Fingernail or Toenail Avulsion
These injuries may result from a variety of causes: The patient may have had a blow to the nail, such as its being caught in a closing car door; the nail may have been torn away by a fan blade or other piece of machinery; or a long, hard toenail may have been caught on a fixed object and been pulled off of the nail bed. The nail may be completely avulsed, partially held in place by the nail folds, or adhering only to the proximal nail bed (Figures 138-1). On occasion, an exposed nail bed will have a pearly appearance, with minimal bleeding, making it seem as if the nail is still in place when, actually, it has been completely avulsed. See the anatomy of the fingernail in Figure 138-2.
What To Do:
After taking a standard history, examine the finger for sensory and motor function, giving special attention to a possible avulsion of the extensor tendon (see Chapter 108).
Obtain radiographs if there was any crushing or high-velocity shearing force involved. Radiographs are otherwise unnecessary.
Complicated crush injuries, especially where there is severe damage or tissue loss of the germinal matrix, require specialty consultation.
Perform a digital block (see Appendix B) to anesthetize the entire nail bed.
Cleanse the nail bed with normal saline, and remove any loose cuticular debris. Whenever possible, salvage the nail or any remaining fragment for replacement over the nail bed. This will provide the most comfortable dressing (with the most accurate anatomic and physiologic match) for the patient.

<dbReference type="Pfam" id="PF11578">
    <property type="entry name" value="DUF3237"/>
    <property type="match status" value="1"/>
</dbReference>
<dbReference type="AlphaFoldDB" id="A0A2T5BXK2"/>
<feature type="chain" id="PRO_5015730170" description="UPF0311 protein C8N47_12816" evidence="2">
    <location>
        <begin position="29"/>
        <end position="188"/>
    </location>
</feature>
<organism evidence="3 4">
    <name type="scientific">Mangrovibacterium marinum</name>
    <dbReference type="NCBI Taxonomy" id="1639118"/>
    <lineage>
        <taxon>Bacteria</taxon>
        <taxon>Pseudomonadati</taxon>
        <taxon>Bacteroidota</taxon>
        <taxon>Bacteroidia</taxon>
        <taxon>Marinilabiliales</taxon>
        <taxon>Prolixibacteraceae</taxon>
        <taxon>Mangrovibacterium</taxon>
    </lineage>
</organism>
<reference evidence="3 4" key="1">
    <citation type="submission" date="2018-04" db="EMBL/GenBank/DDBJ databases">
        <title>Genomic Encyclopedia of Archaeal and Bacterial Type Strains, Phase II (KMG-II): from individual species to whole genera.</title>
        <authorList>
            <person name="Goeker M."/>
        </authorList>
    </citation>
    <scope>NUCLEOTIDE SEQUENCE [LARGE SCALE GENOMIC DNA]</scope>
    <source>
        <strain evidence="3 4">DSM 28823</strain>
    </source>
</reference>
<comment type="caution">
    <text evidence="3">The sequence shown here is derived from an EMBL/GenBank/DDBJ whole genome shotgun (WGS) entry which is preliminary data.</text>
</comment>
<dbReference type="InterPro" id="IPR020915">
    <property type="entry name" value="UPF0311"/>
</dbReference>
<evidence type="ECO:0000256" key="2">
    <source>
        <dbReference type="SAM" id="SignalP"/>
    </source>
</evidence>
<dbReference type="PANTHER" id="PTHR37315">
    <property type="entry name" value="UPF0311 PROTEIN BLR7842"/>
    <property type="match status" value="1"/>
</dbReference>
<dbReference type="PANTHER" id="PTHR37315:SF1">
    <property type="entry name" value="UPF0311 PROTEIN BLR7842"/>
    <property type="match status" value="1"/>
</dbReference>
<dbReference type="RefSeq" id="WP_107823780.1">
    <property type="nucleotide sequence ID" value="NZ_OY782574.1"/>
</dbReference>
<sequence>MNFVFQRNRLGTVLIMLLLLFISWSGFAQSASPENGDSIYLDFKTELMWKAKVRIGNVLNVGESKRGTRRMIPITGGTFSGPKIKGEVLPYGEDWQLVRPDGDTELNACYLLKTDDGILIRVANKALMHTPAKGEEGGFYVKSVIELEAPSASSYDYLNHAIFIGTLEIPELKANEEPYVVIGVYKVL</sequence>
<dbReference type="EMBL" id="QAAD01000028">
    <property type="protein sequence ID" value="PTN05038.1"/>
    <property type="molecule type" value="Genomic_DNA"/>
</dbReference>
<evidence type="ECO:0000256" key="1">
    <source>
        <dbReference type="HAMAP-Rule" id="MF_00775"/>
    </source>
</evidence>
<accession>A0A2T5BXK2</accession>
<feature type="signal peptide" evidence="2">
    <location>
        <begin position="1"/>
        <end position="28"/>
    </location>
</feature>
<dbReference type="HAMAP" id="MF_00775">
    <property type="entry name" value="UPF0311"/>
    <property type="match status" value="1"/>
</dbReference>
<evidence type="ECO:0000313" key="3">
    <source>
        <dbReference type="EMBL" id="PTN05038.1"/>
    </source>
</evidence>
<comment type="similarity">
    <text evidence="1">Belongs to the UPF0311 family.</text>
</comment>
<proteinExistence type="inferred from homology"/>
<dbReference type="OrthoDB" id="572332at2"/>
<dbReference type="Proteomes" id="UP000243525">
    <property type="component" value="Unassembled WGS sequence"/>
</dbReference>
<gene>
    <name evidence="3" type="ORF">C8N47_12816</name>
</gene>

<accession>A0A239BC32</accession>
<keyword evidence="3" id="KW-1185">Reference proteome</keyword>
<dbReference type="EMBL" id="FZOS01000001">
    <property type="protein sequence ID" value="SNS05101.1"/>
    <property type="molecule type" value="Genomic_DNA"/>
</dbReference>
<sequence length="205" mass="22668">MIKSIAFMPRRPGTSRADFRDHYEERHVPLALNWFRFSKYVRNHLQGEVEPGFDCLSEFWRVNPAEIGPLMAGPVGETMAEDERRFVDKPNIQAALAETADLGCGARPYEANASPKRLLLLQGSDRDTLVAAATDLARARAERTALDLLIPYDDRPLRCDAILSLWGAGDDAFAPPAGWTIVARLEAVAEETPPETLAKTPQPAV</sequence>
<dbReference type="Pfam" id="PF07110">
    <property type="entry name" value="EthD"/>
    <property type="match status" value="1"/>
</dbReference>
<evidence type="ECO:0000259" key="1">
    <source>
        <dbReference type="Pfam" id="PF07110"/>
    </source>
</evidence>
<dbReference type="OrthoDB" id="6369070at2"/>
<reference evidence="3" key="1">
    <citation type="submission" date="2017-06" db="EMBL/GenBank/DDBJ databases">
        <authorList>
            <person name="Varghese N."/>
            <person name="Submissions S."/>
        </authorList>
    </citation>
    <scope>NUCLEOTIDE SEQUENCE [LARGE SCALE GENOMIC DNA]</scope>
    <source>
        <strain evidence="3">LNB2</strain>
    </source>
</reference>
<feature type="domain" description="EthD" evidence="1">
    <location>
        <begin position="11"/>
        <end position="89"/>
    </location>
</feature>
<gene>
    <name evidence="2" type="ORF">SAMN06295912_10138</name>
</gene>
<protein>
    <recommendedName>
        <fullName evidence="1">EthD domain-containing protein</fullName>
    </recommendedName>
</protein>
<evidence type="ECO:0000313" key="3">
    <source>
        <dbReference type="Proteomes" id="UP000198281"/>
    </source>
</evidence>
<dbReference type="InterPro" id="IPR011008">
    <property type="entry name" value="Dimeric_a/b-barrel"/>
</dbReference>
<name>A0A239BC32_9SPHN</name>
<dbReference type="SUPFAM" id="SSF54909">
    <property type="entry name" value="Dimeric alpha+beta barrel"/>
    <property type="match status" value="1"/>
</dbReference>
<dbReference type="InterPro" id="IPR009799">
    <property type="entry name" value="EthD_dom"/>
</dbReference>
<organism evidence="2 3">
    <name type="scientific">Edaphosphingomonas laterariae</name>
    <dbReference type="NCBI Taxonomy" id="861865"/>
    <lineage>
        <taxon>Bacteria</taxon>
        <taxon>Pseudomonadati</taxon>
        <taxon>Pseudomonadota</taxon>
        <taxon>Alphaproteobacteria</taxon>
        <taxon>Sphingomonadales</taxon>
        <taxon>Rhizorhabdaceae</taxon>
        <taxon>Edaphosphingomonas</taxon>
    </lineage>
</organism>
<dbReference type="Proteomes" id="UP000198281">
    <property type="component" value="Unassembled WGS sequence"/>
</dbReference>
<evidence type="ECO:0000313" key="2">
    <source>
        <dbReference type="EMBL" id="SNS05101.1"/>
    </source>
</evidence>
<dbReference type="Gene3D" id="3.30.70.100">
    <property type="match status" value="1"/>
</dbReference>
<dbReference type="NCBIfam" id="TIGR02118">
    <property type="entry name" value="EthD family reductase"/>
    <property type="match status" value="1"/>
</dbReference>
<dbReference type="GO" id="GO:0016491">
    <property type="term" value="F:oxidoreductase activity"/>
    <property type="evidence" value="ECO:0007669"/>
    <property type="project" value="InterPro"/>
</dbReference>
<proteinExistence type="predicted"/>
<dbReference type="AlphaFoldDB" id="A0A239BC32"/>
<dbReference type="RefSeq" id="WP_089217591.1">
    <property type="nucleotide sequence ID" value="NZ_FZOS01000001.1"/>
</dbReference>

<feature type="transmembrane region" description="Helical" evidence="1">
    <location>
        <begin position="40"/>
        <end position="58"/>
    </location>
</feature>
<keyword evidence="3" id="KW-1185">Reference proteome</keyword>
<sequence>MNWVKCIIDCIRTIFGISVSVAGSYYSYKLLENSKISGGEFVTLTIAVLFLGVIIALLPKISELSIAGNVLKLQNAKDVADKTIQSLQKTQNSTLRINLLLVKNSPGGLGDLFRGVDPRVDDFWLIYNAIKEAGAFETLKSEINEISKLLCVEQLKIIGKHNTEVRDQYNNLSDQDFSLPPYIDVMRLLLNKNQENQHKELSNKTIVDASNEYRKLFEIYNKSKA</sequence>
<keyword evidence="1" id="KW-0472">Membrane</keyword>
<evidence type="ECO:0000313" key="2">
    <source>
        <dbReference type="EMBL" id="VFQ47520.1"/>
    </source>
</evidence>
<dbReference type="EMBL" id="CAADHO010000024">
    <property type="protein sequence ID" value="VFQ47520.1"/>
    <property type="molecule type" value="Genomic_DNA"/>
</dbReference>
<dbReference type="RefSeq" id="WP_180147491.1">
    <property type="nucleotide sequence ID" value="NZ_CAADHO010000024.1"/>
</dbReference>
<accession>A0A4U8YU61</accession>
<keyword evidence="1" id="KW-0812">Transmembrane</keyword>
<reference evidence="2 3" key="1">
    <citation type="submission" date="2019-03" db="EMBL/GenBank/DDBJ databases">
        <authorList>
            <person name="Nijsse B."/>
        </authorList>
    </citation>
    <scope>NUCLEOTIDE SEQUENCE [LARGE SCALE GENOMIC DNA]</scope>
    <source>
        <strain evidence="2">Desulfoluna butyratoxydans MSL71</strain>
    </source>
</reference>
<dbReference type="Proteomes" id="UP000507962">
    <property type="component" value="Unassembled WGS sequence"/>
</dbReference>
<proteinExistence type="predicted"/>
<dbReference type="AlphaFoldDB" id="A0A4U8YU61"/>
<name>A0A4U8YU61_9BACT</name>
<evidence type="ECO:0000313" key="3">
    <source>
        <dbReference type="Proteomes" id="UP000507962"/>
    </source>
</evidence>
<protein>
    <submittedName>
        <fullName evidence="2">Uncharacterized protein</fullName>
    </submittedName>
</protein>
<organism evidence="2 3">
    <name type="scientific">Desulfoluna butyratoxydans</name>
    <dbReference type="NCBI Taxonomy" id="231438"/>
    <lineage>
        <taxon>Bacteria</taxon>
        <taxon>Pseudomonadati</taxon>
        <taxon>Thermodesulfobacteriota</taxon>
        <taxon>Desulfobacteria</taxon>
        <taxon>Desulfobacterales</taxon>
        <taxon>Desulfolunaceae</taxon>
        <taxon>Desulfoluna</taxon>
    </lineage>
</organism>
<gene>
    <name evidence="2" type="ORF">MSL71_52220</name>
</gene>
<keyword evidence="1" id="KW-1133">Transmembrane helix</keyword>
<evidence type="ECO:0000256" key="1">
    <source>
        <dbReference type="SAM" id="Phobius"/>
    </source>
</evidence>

If the partially avulsed nail is still tenuously attached, it can be left in place, or, to make it easier to clean, you can remove it by separating it from the nail fold using a straight hemostat and/or fine scissors. Cleanse the nail thoroughly with normal saline, cut away any contaminated portions of the distal free edge of the nail, and remove only loose cuticular debris from the remainder of the nail. Do not excise any of the proximal nail root.
If bleeding interferes with inspection and wound management, a finger tourniquet can be applied to provide a bloodless field. If a commercial tourniquet is not available for a finger injury, place a tight surgical glove onto the patient’s hand, cut a small opening at the tip of the glove finger, and then roll up the glove finger over the injured digit until it forms a tight band around the base of the finger. Place a hemostat on this tourniquet so that you do not forget to remove it at the end of the procedure.
Reduce any displaced or angulated fractures of the distal phalanx. If a stable reduction cannot be obtained, consult an orthopedic, hand, or podiatric surgeon for possible pinning.
Inspect the nail bed for lacerations, and, if large or displaced wounds are present, carefully reapproximate with fine (6-0 or 7-0) absorbable sutures. Small and well-approximated nail bed lacerations need not be primarily repaired (see Chapter 146).
Reinsert the nail root under the eponychium (Figure 138-3), and apply a fingertip-type dressing (see Appendix C).
If the nail does not fit tightly under the eponychium, it can be sutured in place at its base (see Chapter 147) or just held in place with a conforming gauze dressing.
A loose-fitting nail can also be glued in place using cyanoacrylate topical skin adhesive (Dermabond). Place several drops of tissue adhesive onto a clean, dry nail bed. Insert the clean, dry nail root first under the eponychium. Lower the rest of the nail onto the nail bed and hold it in place using a swab to apply gentle pressure for 1 minute. Apply a simple protective dressing. Do not apply bacitracin or other antibiotic ointment, because this may dissolve the adhesive.